I suggested that maybe our communication styles didn’t go well together at the time, and I remember hearing afterwards that my answer was good. A positive outlook was a big part of being able to emphasize growth. The whole role of an assistant is about what you learn and then how you grow. So I think they checked that.

There are a lot of egos in Hollywood, and recruiters have probably explored this element the most.

Most of the duties of a floater are administrative

I was hired by the ICM along with another assistant to join the team of departmental assistants. This team was truly new and growing, and Netflix was still figuring out what it was and what it would be. There was a lot of growing pains that came with it, but it was also really cool because we got to make it our own.

Most of my teammates have been agency assistants, and of course we all want to work on content desks. But now I think the general consensus is that they also want people who are interested in the company as a whole – who want to go into real estate or into marketing or into something other than the creative team.

The tasks as a department assistant were similar to those as a floater at the ICM. They float through the entire company – maybe a business affairs desk here, a politics desk there; But for the most part, you work with the non-script, music, television and film departments.

Some swimmers are longer. I floated on the Content Strategy and Analytics desk for about three months. I was on the real estate team for about a week. When you work as a departmental assistant, you see every corner of a company as big as Netflix.

The lion’s share of the work is answering emails, making phone calls, and making schedules. Responsibilities can range from these things to booking travel to many short term tasks as the industry is so fast moving.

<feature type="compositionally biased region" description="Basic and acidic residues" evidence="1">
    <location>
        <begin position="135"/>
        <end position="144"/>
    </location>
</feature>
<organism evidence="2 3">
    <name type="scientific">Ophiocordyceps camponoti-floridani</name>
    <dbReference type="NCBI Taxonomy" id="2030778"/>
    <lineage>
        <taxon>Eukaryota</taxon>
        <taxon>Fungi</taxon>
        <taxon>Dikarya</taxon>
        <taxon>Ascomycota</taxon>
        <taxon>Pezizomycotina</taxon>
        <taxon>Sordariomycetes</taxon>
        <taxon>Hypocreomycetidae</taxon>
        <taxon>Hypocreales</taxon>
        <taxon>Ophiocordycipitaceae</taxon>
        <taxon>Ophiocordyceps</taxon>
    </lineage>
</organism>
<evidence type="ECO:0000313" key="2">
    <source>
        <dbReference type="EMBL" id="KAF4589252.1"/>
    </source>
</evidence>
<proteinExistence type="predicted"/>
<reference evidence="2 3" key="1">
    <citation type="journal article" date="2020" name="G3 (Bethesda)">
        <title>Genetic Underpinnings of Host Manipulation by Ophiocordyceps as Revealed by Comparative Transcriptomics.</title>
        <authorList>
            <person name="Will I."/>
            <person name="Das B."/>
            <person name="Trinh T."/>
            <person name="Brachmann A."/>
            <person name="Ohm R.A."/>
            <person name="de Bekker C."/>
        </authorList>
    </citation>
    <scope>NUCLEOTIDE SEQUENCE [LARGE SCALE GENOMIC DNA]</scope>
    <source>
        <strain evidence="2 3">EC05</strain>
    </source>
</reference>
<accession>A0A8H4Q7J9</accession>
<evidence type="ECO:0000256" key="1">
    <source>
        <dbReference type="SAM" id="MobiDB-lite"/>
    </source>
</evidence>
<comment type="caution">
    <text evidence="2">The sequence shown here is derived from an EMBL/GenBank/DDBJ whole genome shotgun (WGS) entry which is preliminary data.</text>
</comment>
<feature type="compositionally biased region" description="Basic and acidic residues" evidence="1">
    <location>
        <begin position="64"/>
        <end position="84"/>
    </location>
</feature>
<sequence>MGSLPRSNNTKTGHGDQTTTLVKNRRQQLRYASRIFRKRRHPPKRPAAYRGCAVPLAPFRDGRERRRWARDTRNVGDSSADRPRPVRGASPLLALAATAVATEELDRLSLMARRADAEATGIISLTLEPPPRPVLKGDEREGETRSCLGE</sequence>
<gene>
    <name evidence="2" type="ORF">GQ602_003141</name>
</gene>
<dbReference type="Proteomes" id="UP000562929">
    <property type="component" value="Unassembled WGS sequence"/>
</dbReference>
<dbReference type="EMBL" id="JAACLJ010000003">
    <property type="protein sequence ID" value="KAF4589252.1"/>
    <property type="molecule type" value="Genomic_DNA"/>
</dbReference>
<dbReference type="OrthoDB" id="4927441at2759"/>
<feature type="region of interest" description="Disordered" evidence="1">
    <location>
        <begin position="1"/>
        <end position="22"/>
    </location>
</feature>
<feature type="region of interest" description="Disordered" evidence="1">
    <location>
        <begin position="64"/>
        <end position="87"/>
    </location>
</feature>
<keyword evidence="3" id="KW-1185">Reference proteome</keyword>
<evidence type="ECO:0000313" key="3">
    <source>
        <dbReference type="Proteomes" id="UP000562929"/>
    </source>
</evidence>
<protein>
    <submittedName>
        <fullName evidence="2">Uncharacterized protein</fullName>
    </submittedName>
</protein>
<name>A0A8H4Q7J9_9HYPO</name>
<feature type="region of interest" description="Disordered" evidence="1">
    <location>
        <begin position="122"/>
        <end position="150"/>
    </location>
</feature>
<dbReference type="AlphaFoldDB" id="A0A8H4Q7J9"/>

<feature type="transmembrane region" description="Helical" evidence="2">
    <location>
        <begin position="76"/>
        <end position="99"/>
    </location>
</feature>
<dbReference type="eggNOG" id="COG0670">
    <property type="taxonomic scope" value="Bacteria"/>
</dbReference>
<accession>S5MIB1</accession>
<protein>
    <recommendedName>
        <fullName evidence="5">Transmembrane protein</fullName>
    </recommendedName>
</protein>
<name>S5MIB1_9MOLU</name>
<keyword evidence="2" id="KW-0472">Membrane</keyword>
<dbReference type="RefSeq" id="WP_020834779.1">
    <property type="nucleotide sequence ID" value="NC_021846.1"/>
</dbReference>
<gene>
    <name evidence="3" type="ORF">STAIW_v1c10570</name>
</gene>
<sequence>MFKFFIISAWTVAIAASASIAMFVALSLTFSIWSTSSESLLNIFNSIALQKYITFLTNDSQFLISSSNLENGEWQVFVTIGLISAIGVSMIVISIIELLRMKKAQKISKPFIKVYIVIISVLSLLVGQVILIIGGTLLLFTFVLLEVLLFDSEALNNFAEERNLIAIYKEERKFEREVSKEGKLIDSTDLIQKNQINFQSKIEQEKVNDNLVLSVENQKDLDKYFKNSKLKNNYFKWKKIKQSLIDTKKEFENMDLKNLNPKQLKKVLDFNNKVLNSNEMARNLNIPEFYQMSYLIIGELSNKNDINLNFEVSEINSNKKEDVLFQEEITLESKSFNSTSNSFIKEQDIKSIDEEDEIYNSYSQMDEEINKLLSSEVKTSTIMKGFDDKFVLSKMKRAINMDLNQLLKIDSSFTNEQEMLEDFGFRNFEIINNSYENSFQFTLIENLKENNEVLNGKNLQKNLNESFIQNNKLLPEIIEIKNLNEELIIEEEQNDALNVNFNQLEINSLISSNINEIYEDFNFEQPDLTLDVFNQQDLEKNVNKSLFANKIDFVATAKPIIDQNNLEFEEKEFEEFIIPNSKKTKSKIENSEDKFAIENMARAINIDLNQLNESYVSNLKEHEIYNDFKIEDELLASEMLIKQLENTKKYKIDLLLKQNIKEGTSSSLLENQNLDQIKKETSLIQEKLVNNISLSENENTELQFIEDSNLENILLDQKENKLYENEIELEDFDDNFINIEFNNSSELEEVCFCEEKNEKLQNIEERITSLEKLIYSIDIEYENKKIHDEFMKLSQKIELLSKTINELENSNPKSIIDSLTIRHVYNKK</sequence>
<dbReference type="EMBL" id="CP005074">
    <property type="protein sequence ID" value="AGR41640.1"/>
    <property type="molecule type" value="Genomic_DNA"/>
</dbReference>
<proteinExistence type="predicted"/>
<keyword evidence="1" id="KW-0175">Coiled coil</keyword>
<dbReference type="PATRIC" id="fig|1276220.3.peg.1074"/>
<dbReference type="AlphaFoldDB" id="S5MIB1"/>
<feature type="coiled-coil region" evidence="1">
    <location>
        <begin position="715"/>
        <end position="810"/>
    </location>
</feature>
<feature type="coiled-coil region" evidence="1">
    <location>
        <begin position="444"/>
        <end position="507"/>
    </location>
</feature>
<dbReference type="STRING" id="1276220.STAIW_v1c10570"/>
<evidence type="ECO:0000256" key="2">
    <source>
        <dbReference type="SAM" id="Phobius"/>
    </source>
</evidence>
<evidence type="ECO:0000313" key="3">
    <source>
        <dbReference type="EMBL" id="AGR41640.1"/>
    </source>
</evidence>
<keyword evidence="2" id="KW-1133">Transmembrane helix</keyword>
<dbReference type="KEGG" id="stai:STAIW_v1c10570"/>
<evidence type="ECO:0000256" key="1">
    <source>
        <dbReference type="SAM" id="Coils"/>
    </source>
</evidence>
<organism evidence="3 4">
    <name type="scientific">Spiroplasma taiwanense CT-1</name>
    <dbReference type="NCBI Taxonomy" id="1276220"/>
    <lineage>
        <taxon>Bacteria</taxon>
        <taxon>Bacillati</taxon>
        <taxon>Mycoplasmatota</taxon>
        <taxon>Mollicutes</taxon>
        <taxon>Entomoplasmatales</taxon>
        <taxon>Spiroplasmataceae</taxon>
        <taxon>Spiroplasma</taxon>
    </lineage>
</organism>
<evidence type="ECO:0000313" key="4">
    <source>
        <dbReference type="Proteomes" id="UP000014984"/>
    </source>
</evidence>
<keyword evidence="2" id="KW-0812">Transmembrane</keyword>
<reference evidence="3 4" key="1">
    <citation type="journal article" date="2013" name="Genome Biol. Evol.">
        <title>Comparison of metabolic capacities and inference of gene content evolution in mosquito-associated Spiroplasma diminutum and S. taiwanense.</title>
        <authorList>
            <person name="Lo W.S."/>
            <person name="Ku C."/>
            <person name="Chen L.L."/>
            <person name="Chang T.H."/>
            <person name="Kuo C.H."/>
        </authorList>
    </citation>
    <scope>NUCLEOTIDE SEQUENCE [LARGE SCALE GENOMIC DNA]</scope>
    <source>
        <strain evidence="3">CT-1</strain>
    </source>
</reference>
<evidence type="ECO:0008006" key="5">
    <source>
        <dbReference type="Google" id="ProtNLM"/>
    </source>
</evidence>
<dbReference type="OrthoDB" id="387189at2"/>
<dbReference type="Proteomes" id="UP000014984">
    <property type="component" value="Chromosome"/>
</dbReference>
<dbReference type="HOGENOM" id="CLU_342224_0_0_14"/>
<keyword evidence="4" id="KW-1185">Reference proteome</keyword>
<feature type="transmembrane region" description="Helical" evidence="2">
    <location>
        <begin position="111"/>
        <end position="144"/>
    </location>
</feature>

It’s a lot to always be on your toes and be aware of it. I would say as a departmental assistant the tasks are even more administrative than with your own desk because you are only joining a new team for a short time and you don’t have the full context for the work.

Networking within the company eventually landed me on a comedy series team

After a year and a half floating as a departmental assistant, one of the creative assistants left the comedy series team and I threw my hat in the ring for this opening. Shortly after I got hired by Netflix, I reached out to the person in that role and said, “Hey, you’re on the comedy series team, I’d like to speak to you. Can you just tell me what that’s like? ?” The person I spoke to was an amazing person. Because of that relationship, she let me know when she was leaving and I was one of the first people she told.

I was invited for an editorial interview and hired as an assistant on the comedy series team. When I was officially sitting on a desk in terms of content, although it was still administrative, I was also able to work on projects. I read scripts, looked at incoming cuts and took notes. I was allowed to take part in team discussions and talk about the company’s philosophy.

As an assistant, your projects are still secondary to administrative tasks, but the opportunity to do these things is as you grow and eventually advance. I worked at this desk for about six months before my boss left Netflix to take a job at another company and invited me to go with her.

My story of getting a job at Netflix is ​​an example of relationships and how important they are in the industry. But it is also about being able to show great social skills. This whole gig and this whole entertainment world is very rooted in it.

At the end of the day you just talk to people and usually about the things you like and what you want to do. It’s always about talking to people because behind every show there are many people involved in the process; So you really need to master the social skills to pull it off.

If you work in Hollywood and would like to share your story, email Eboni Boykin-Patterson at